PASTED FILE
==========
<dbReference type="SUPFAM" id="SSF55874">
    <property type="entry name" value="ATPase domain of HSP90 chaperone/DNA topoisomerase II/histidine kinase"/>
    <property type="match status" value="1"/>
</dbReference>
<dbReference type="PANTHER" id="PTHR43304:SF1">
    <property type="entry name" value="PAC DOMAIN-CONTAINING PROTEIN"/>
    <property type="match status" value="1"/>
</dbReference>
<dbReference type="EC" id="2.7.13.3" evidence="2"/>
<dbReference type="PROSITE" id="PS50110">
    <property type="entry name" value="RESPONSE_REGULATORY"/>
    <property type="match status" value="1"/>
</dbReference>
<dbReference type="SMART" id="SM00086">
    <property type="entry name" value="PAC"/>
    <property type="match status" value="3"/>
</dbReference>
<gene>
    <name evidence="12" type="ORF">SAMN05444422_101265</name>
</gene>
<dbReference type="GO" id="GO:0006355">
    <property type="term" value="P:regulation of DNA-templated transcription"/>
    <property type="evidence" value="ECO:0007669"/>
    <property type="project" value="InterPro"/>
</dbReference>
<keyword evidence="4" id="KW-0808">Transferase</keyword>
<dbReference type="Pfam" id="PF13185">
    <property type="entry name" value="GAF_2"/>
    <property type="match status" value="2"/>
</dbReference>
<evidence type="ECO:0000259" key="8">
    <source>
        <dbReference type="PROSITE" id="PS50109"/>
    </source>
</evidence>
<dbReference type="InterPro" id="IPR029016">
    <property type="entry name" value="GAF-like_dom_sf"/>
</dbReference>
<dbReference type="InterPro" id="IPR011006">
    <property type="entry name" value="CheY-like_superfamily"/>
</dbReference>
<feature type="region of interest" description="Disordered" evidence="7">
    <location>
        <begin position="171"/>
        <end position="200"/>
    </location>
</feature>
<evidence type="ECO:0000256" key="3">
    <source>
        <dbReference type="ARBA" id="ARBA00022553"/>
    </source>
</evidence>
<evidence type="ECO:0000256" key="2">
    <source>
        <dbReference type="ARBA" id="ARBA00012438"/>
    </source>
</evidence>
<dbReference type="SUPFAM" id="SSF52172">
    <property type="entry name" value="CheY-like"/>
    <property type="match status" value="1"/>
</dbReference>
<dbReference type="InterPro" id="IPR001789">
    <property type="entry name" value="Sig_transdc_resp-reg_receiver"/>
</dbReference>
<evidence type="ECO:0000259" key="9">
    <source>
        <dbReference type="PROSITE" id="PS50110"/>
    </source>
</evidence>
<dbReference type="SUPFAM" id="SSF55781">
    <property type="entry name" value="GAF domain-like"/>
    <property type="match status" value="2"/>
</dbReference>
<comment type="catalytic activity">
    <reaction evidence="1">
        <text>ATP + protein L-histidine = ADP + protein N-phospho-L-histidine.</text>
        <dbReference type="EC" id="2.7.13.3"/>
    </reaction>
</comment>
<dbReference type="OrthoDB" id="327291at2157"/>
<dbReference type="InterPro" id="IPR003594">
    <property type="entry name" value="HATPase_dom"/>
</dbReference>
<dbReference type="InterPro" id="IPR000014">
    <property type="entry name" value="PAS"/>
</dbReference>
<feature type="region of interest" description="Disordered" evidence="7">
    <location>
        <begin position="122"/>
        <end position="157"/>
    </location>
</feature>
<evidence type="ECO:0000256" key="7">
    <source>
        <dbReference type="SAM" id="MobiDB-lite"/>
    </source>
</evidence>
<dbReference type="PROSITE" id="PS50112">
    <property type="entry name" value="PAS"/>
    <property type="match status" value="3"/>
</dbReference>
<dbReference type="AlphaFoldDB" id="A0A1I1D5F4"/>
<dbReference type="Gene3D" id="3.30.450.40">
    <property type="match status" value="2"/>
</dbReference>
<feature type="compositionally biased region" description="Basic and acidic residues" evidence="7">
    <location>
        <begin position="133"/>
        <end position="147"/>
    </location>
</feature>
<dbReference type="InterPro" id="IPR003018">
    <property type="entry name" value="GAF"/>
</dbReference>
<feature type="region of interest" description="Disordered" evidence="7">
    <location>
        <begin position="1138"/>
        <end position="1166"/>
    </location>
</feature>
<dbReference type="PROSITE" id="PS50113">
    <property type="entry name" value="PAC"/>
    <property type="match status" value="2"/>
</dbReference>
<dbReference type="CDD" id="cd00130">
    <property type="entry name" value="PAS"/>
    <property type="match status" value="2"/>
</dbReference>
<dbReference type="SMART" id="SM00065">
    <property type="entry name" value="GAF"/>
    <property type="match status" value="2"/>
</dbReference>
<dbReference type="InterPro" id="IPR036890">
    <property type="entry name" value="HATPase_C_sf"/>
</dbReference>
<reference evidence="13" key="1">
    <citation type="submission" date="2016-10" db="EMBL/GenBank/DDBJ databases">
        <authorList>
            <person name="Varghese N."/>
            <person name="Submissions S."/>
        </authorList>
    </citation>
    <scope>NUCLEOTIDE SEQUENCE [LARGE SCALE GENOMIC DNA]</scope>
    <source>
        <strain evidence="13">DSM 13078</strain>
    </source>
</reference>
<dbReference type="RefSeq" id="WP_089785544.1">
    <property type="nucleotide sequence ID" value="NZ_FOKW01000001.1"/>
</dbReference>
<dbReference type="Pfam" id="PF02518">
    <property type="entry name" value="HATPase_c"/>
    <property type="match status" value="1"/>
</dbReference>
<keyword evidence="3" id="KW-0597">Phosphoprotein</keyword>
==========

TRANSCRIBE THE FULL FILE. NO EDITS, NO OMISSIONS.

<dbReference type="SUPFAM" id="SSF55874">
    <property type="entry name" value="ATPase domain of HSP90 chaperone/DNA topoisomerase II/histidine kinase"/>
    <property type="match status" value="1"/>
</dbReference>
<dbReference type="PANTHER" id="PTHR43304:SF1">
    <property type="entry name" value="PAC DOMAIN-CONTAINING PROTEIN"/>
    <property type="match status" value="1"/>
</dbReference>
<dbReference type="EC" id="2.7.13.3" evidence="2"/>
<dbReference type="PROSITE" id="PS50110">
    <property type="entry name" value="RESPONSE_REGULATORY"/>
    <property type="match status" value="1"/>
</dbReference>
<dbReference type="SMART" id="SM00086">
    <property type="entry name" value="PAC"/>
    <property type="match status" value="3"/>
</dbReference>
<gene>
    <name evidence="12" type="ORF">SAMN05444422_101265</name>
</gene>
<dbReference type="GO" id="GO:0006355">
    <property type="term" value="P:regulation of DNA-templated transcription"/>
    <property type="evidence" value="ECO:0007669"/>
    <property type="project" value="InterPro"/>
</dbReference>
<keyword evidence="4" id="KW-0808">Transferase</keyword>
<dbReference type="Pfam" id="PF13185">
    <property type="entry name" value="GAF_2"/>
    <property type="match status" value="2"/>
</dbReference>
<evidence type="ECO:0000259" key="8">
    <source>
        <dbReference type="PROSITE" id="PS50109"/>
    </source>
</evidence>
<dbReference type="InterPro" id="IPR029016">
    <property type="entry name" value="GAF-like_dom_sf"/>
</dbReference>
<dbReference type="InterPro" id="IPR011006">
    <property type="entry name" value="CheY-like_superfamily"/>
</dbReference>
<feature type="region of interest" description="Disordered" evidence="7">
    <location>
        <begin position="171"/>
        <end position="200"/>
    </location>
</feature>
<evidence type="ECO:0000256" key="3">
    <source>
        <dbReference type="ARBA" id="ARBA00022553"/>
    </source>
</evidence>
<evidence type="ECO:0000256" key="2">
    <source>
        <dbReference type="ARBA" id="ARBA00012438"/>
    </source>
</evidence>
<dbReference type="SUPFAM" id="SSF52172">
    <property type="entry name" value="CheY-like"/>
    <property type="match status" value="1"/>
</dbReference>
<dbReference type="InterPro" id="IPR001789">
    <property type="entry name" value="Sig_transdc_resp-reg_receiver"/>
</dbReference>
<evidence type="ECO:0000259" key="9">
    <source>
        <dbReference type="PROSITE" id="PS50110"/>
    </source>
</evidence>
<dbReference type="SUPFAM" id="SSF55781">
    <property type="entry name" value="GAF domain-like"/>
    <property type="match status" value="2"/>
</dbReference>
<comment type="catalytic activity">
    <reaction evidence="1">
        <text>ATP + protein L-histidine = ADP + protein N-phospho-L-histidine.</text>
        <dbReference type="EC" id="2.7.13.3"/>
    </reaction>
</comment>
<dbReference type="OrthoDB" id="327291at2157"/>
<dbReference type="InterPro" id="IPR003594">
    <property type="entry name" value="HATPase_dom"/>
</dbReference>
<dbReference type="InterPro" id="IPR000014">
    <property type="entry name" value="PAS"/>
</dbReference>
<feature type="region of interest" description="Disordered" evidence="7">
    <location>
        <begin position="122"/>
        <end position="157"/>
    </location>
</feature>
<evidence type="ECO:0000256" key="7">
    <source>
        <dbReference type="SAM" id="MobiDB-lite"/>
    </source>
</evidence>
<dbReference type="PROSITE" id="PS50112">
    <property type="entry name" value="PAS"/>
    <property type="match status" value="3"/>
</dbReference>
<dbReference type="AlphaFoldDB" id="A0A1I1D5F4"/>
<dbReference type="Gene3D" id="3.30.450.40">
    <property type="match status" value="2"/>
</dbReference>
<feature type="compositionally biased region" description="Basic and acidic residues" evidence="7">
    <location>
        <begin position="133"/>
        <end position="147"/>
    </location>
</feature>
<dbReference type="InterPro" id="IPR003018">
    <property type="entry name" value="GAF"/>
</dbReference>
<feature type="region of interest" description="Disordered" evidence="7">
    <location>
        <begin position="1138"/>
        <end position="1166"/>
    </location>
</feature>
<dbReference type="PROSITE" id="PS50113">
    <property type="entry name" value="PAC"/>
    <property type="match status" value="2"/>
</dbReference>
<dbReference type="CDD" id="cd00130">
    <property type="entry name" value="PAS"/>
    <property type="match status" value="2"/>
</dbReference>
<dbReference type="SMART" id="SM00065">
    <property type="entry name" value="GAF"/>
    <property type="match status" value="2"/>
</dbReference>
<dbReference type="InterPro" id="IPR036890">
    <property type="entry name" value="HATPase_C_sf"/>
</dbReference>
<reference evidence="13" key="1">
    <citation type="submission" date="2016-10" db="EMBL/GenBank/DDBJ databases">
        <authorList>
            <person name="Varghese N."/>
            <person name="Submissions S."/>
        </authorList>
    </citation>
    <scope>NUCLEOTIDE SEQUENCE [LARGE SCALE GENOMIC DNA]</scope>
    <source>
        <strain evidence="13">DSM 13078</strain>
    </source>
</reference>
<dbReference type="RefSeq" id="WP_089785544.1">
    <property type="nucleotide sequence ID" value="NZ_FOKW01000001.1"/>
</dbReference>
<dbReference type="Pfam" id="PF02518">
    <property type="entry name" value="HATPase_c"/>
    <property type="match status" value="1"/>
</dbReference>
<keyword evidence="3" id="KW-0597">Phosphoprotein</keyword>